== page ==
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Re: Firefox Future and Config [WAS: Re: Password managers [WAS: Re: when do I get a browsere that will do internet purchases?]]

(Please learn to quote properly. Failure to quote at all is arguably
even worse than top-posting.)

On 2017-10-20 at 18:07, Garreau, Alexandre wrote:

> Wait, do you mean overriding password manager, and TreeStyleTabs
> will certainly and definitely stop to work?

I don't know about TreeStyleTabs. I recall hearing that a solution was
in place for at least some vertical-tabs extensions, but I have not been
following WebExtensions progress closely, simply because the stress of
knowing that I'm going to be left behind anyway is not good for my
psychological health.

The other I don't know about, but I wouldn't be terribly confident about
it. Check with the developers of the extension(s) you're concerned
about; if they'll be supported as WebExtensions, the developers will
probably already have made releases which include that support.

> Would it be realistic to find some way to make Debian maintain
> patches/a fork (or package GNU IceCat and work with them?

Not really. A proper fork of a project the size of Firefox is a MAJOR
project, particularly if you aren't going to be able to draw on
importing upstream's work anymore (because they're rewriting their base
to the point where the patches they write won't be applicable).

Plus, part of the reason why Mozilla has decided to drop XUL support
(part and parcel of the WebExtensions move) is that they find that the
work involved in maintaining it and keeping up further development based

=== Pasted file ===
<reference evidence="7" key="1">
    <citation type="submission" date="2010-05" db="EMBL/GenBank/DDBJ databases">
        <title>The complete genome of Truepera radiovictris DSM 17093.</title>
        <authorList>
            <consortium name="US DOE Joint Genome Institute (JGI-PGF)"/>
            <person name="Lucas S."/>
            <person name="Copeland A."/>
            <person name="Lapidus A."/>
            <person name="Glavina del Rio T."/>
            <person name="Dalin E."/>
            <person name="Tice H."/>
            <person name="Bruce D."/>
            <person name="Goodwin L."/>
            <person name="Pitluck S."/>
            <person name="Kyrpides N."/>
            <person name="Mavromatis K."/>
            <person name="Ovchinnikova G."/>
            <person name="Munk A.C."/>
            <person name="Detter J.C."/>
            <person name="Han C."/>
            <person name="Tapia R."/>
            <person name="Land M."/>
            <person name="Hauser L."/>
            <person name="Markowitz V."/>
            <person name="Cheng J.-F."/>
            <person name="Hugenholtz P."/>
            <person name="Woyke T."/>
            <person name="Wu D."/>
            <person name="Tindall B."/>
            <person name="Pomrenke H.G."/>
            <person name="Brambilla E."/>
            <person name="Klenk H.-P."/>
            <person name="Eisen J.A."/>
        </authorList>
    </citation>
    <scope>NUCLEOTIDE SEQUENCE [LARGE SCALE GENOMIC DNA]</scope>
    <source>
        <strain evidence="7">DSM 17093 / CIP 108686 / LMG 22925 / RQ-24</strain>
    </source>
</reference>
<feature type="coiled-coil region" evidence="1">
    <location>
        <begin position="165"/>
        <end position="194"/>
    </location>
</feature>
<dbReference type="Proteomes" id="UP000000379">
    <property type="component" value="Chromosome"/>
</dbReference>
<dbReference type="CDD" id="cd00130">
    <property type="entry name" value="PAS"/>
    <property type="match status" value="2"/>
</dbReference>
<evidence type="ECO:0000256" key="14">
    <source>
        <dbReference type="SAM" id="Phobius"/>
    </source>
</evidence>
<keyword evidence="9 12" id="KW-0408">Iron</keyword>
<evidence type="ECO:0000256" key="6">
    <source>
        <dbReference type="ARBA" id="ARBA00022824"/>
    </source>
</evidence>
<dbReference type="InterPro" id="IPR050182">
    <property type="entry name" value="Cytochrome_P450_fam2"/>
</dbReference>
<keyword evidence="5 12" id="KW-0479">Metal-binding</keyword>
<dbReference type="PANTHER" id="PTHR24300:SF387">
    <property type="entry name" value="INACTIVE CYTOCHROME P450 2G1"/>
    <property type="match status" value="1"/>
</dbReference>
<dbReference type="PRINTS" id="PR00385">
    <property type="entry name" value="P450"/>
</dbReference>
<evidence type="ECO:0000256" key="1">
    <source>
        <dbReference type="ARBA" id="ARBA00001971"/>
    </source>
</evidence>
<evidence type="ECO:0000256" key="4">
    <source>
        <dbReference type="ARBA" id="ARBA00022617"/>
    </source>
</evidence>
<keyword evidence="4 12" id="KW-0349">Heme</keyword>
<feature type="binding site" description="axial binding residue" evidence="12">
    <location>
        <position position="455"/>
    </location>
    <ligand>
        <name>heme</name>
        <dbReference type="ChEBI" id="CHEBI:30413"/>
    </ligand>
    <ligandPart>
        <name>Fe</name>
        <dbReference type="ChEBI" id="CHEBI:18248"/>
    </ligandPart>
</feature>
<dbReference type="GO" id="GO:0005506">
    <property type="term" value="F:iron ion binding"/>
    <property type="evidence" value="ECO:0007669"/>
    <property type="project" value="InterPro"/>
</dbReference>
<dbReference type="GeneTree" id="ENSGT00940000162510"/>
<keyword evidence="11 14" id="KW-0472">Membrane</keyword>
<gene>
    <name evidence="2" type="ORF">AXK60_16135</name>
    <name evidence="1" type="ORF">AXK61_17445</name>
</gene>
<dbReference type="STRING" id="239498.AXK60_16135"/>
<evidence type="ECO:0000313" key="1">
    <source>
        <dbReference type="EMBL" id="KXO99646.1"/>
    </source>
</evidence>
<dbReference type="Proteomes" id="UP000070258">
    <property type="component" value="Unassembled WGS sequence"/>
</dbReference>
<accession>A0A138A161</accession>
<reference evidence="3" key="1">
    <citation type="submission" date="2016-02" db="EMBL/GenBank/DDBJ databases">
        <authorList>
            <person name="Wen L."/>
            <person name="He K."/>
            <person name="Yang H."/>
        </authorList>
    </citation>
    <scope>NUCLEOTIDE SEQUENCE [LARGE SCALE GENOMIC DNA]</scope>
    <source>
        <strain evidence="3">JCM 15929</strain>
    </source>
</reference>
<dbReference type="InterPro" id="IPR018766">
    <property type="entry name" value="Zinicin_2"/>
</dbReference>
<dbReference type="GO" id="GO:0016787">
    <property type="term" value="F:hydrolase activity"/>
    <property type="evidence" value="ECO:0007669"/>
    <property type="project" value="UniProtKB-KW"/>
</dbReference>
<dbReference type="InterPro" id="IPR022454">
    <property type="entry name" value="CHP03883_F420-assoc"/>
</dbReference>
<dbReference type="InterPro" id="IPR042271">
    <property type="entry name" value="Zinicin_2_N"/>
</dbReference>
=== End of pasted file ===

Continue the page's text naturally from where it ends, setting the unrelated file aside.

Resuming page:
on it is unsustainable - and that's Mozilla, which if I'm not mistaken
is a much larger and better-funded organization than Debian is.

It would not be completely impossible for a volunteer-basis organization
to come together and pick up the work and contribute funds to pay for
the infrastructure and so forth, but as it hasn't really happened in all
these years of Mozilla, the odds of it happening now aren't great either.

> why isn’t any fork packaged into Debian?

As I understand it, because that would mean having to support two very
similar codebases for security patches, which is double the work for the
security team and for relatively little return.

Beyond that, probably also people haven't been coming out of the
woodwork to volunteer to package them.

The former concern may be less significant in the future if Firefox
diverges far enough from the XUL codebase of the forks that there isn't
really much duplication, but even if so, that doesn't guarantee that the
security team will be willing to accept having both.

> ’cause Firefox isn’t known to be that cool for their decisions) that
> could still do that? Possibly still supporting XUL plus WebExtensions
> of course,

As above, this would quickly become unmaintainable in the absence of a
much larger outpouring of sustained, skilled volunteer effort than is
likely to occur.

Even if such a volunteer work were to get going, it would be better to
have it be independent of Debian, for a variety of reasons. (And basing
it on one of the existing forks would probably be a good idea, if only
because they probably already have some of that volunteer developer

> but also maybe some extended version of WebExtensions that allow this
> kind of stuff?

About the closest thing I can think of to this would be something akin
to what the recent Firefox versions have had: supporting both
WebExtensions and XUL extensions side-by-side, and also supporting
"hybrid" extensions (one type embedded inside the other) which can talk
to both APIs to some degree.

Firefox only supported those for transitional purposes, but it might not
be impossible to keep them around as a thing of their own - although the
effort required to do so, particularly long-term, would probably be

   The Wanderer

The reasonable man adapts himself to the world; the unreasonable one
persists in trying to adapt the world to himself. Therefore all
progress depends on the unreasonable man.         -- George Bernard Shaw

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